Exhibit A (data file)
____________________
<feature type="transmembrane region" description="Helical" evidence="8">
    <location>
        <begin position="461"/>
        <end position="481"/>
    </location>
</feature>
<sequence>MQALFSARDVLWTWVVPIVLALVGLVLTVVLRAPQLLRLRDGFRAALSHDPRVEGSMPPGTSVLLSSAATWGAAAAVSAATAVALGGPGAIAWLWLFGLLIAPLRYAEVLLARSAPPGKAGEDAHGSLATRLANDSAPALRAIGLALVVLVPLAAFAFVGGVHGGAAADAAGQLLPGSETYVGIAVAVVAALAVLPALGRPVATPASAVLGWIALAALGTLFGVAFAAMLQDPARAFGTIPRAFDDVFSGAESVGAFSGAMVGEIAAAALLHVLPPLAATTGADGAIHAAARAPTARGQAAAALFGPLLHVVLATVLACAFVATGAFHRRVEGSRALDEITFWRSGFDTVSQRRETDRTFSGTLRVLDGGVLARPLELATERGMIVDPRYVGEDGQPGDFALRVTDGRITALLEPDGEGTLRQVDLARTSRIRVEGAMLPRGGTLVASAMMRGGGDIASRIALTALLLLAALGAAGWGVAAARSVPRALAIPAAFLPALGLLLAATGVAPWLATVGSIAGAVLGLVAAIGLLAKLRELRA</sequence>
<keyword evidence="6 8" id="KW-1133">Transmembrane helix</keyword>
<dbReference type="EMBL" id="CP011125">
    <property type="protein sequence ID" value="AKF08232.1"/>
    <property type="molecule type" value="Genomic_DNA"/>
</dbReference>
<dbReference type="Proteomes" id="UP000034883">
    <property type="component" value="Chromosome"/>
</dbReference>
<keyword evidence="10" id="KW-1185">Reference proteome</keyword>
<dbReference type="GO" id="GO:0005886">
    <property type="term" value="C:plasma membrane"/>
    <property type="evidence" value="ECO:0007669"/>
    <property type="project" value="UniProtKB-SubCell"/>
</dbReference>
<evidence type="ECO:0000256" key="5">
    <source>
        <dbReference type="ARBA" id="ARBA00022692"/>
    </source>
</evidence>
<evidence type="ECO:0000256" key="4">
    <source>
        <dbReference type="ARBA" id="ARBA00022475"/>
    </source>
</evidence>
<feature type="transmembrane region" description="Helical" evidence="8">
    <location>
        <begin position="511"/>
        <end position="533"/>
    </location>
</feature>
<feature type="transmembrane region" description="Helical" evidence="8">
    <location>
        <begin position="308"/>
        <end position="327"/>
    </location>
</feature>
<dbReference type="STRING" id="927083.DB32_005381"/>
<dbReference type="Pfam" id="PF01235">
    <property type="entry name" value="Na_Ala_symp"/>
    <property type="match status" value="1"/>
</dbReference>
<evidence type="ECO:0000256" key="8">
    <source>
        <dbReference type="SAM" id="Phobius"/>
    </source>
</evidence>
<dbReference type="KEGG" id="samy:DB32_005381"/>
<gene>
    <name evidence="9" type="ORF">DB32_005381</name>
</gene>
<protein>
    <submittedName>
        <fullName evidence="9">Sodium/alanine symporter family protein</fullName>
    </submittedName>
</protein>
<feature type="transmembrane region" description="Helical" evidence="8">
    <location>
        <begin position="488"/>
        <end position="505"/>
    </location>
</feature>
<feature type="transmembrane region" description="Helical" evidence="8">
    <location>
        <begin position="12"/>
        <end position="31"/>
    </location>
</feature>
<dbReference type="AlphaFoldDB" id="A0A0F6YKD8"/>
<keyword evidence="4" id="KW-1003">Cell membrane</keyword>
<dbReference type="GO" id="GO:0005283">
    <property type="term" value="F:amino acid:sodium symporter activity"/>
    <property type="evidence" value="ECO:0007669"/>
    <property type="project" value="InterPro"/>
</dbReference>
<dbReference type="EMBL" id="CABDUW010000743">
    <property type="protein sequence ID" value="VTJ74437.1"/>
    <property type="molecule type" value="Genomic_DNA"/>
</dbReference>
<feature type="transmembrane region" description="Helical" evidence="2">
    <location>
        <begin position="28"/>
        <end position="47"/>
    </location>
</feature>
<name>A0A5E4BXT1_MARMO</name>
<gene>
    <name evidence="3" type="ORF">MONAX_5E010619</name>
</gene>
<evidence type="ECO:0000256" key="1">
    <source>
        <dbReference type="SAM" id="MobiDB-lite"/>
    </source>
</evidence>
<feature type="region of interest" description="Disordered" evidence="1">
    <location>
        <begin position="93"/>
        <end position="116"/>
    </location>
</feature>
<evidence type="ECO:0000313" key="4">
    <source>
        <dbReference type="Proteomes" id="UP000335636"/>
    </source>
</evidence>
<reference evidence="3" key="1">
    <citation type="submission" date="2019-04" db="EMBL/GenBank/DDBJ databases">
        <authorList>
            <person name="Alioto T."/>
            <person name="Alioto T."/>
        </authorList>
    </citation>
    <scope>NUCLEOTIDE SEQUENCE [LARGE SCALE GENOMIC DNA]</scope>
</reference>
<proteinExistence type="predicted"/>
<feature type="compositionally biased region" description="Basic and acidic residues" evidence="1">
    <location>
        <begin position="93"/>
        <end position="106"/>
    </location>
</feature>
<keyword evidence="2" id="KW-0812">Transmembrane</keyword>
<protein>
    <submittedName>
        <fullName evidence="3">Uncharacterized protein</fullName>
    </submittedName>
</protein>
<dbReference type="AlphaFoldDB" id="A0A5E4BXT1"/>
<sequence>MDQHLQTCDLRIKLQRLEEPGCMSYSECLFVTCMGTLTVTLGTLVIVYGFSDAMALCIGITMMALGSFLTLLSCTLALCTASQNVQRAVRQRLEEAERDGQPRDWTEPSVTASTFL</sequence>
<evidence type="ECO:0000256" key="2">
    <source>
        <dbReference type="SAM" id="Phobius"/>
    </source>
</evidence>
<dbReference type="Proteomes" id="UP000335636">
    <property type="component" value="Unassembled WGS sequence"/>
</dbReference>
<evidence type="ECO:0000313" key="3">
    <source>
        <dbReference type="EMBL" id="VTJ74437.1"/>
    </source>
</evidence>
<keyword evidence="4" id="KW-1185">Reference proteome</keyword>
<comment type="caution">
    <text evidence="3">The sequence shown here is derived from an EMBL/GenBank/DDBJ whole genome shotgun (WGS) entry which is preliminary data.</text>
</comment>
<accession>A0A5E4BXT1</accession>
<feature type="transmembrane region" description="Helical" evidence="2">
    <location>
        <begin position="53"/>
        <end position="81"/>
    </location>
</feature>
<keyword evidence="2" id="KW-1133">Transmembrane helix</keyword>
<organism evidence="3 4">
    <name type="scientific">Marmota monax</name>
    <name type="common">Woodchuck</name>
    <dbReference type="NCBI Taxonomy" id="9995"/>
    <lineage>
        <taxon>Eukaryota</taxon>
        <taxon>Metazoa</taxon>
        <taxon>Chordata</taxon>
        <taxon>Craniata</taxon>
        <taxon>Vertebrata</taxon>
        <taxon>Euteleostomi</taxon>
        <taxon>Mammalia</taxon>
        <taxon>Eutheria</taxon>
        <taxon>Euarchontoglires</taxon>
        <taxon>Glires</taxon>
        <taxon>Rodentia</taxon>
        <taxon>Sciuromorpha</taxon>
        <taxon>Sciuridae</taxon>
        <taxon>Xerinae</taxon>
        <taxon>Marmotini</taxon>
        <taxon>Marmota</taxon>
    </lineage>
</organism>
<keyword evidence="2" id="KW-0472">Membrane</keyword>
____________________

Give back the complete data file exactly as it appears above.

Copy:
<feature type="transmembrane region" description="Helical" evidence="8">
    <location>
        <begin position="461"/>
        <end position="481"/>
    </location>
</feature>
<sequence>MQALFSARDVLWTWVVPIVLALVGLVLTVVLRAPQLLRLRDGFRAALSHDPRVEGSMPPGTSVLLSSAATWGAAAAVSAATAVALGGPGAIAWLWLFGLLIAPLRYAEVLLARSAPPGKAGEDAHGSLATRLANDSAPALRAIGLALVVLVPLAAFAFVGGVHGGAAADAAGQLLPGSETYVGIAVAVVAALAVLPALGRPVATPASAVLGWIALAALGTLFGVAFAAMLQDPARAFGTIPRAFDDVFSGAESVGAFSGAMVGEIAAAALLHVLPPLAATTGADGAIHAAARAPTARGQAAAALFGPLLHVVLATVLACAFVATGAFHRRVEGSRALDEITFWRSGFDTVSQRRETDRTFSGTLRVLDGGVLARPLELATERGMIVDPRYVGEDGQPGDFALRVTDGRITALLEPDGEGTLRQVDLARTSRIRVEGAMLPRGGTLVASAMMRGGGDIASRIALTALLLLAALGAAGWGVAAARSVPRALAIPAAFLPALGLLLAATGVAPWLATVGSIAGAVLGLVAAIGLLAKLRELRA</sequence>
<keyword evidence="6 8" id="KW-1133">Transmembrane helix</keyword>
<dbReference type="EMBL" id="CP011125">
    <property type="protein sequence ID" value="AKF08232.1"/>
    <property type="molecule type" value="Genomic_DNA"/>
</dbReference>
<dbReference type="Proteomes" id="UP000034883">
    <property type="component" value="Chromosome"/>
</dbReference>
<keyword evidence="10" id="KW-1185">Reference proteome</keyword>
<dbReference type="GO" id="GO:0005886">
    <property type="term" value="C:plasma membrane"/>
    <property type="evidence" value="ECO:0007669"/>
    <property type="project" value="UniProtKB-SubCell"/>
</dbReference>
<evidence type="ECO:0000256" key="5">
    <source>
        <dbReference type="ARBA" id="ARBA00022692"/>
    </source>
</evidence>
<evidence type="ECO:0000256" key="4">
    <source>
        <dbReference type="ARBA" id="ARBA00022475"/>
    </source>
</evidence>
<feature type="transmembrane region" description="Helical" evidence="8">
    <location>
        <begin position="511"/>
        <end position="533"/>
    </location>
</feature>
<feature type="transmembrane region" description="Helical" evidence="8">
    <location>
        <begin position="308"/>
        <end position="327"/>
    </location>
</feature>
<dbReference type="STRING" id="927083.DB32_005381"/>
<dbReference type="Pfam" id="PF01235">
    <property type="entry name" value="Na_Ala_symp"/>
    <property type="match status" value="1"/>
</dbReference>
<evidence type="ECO:0000256" key="8">
    <source>
        <dbReference type="SAM" id="Phobius"/>
    </source>
</evidence>
<dbReference type="KEGG" id="samy:DB32_005381"/>
<gene>
    <name evidence="9" type="ORF">DB32_005381</name>
</gene>
<protein>
    <submittedName>
        <fullName evidence="9">Sodium/alanine symporter family protein</fullName>
    </submittedName>
</protein>
<feature type="transmembrane region" description="Helical" evidence="8">
    <location>
        <begin position="488"/>
        <end position="505"/>
    </location>
</feature>
<feature type="transmembrane region" description="Helical" evidence="8">
    <location>
        <begin position="12"/>
        <end position="31"/>
    </location>
</feature>
<dbReference type="AlphaFoldDB" id="A0A0F6YKD8"/>
<keyword evidence="4" id="KW-1003">Cell membrane</keyword>
<dbReference type="GO" id="GO:0005283">
    <property type="term" value="F:amino acid:sodium symporter activity"/>
    <property type="evidence" value="ECO:0007669"/>
    <property type="project" value="InterPro"/>
</dbReference>
<dbReference type="EMBL" id="CABDUW010000743">
    <property type="protein sequence ID" value="VTJ74437.1"/>
    <property type="molecule type" value="Genomic_DNA"/>
</dbReference>
<feature type="transmembrane region" description="Helical" evidence="2">
    <location>
        <begin position="28"/>
        <end position="47"/>
    </location>
</feature>
<name>A0A5E4BXT1_MARMO</name>
<gene>
    <name evidence="3" type="ORF">MONAX_5E010619</name>
</gene>
<evidence type="ECO:0000256" key="1">
    <source>
        <dbReference type="SAM" id="MobiDB-lite"/>
    </source>
</evidence>
<feature type="region of interest" description="Disordered" evidence="1">
    <location>
        <begin position="93"/>
        <end position="116"/>
    </location>
</feature>
<evidence type="ECO:0000313" key="4">
    <source>
        <dbReference type="Proteomes" id="UP000335636"/>
    </source>
</evidence>
<reference evidence="3" key="1">
    <citation type="submission" date="2019-04" db="EMBL/GenBank/DDBJ databases">
        <authorList>
            <person name="Alioto T."/>
            <person name="Alioto T."/>
        </authorList>
    </citation>
    <scope>NUCLEOTIDE SEQUENCE [LARGE SCALE GENOMIC DNA]</scope>
</reference>
<proteinExistence type="predicted"/>
<feature type="compositionally biased region" description="Basic and acidic residues" evidence="1">
    <location>
        <begin position="93"/>
        <end position="106"/>
    </location>
</feature>
<keyword evidence="2" id="KW-0812">Transmembrane</keyword>
<protein>
    <submittedName>
        <fullName evidence="3">Uncharacterized protein</fullName>
    </submittedName>
</protein>
<dbReference type="AlphaFoldDB" id="A0A5E4BXT1"/>
<sequence>MDQHLQTCDLRIKLQRLEEPGCMSYSECLFVTCMGTLTVTLGTLVIVYGFSDAMALCIGITMMALGSFLTLLSCTLALCTASQNVQRAVRQRLEEAERDGQPRDWTEPSVTASTFL</sequence>
<evidence type="ECO:0000256" key="2">
    <source>
        <dbReference type="SAM" id="Phobius"/>
    </source>
</evidence>
<dbReference type="Proteomes" id="UP000335636">
    <property type="component" value="Unassembled WGS sequence"/>
</dbReference>
<evidence type="ECO:0000313" key="3">
    <source>
        <dbReference type="EMBL" id="VTJ74437.1"/>
    </source>
</evidence>
<keyword evidence="4" id="KW-1185">Reference proteome</keyword>
<comment type="caution">
    <text evidence="3">The sequence shown here is derived from an EMBL/GenBank/DDBJ whole genome shotgun (WGS) entry which is preliminary data.</text>
</comment>
<accession>A0A5E4BXT1</accession>
<feature type="transmembrane region" description="Helical" evidence="2">
    <location>
        <begin position="53"/>
        <end position="81"/>
    </location>
</feature>
<keyword evidence="2" id="KW-1133">Transmembrane helix</keyword>
<organism evidence="3 4">
    <name type="scientific">Marmota monax</name>
    <name type="common">Woodchuck</name>
    <dbReference type="NCBI Taxonomy" id="9995"/>
    <lineage>
        <taxon>Eukaryota</taxon>
        <taxon>Metazoa</taxon>
        <taxon>Chordata</taxon>
        <taxon>Craniata</taxon>
        <taxon>Vertebrata</taxon>
        <taxon>Euteleostomi</taxon>
        <taxon>Mammalia</taxon>
        <taxon>Eutheria</taxon>
        <taxon>Euarchontoglires</taxon>
        <taxon>Glires</taxon>
        <taxon>Rodentia</taxon>
        <taxon>Sciuromorpha</taxon>
        <taxon>Sciuridae</taxon>
        <taxon>Xerinae</taxon>
        <taxon>Marmotini</taxon>
        <taxon>Marmota</taxon>
    </lineage>
</organism>
<keyword evidence="2" id="KW-0472">Membrane</keyword>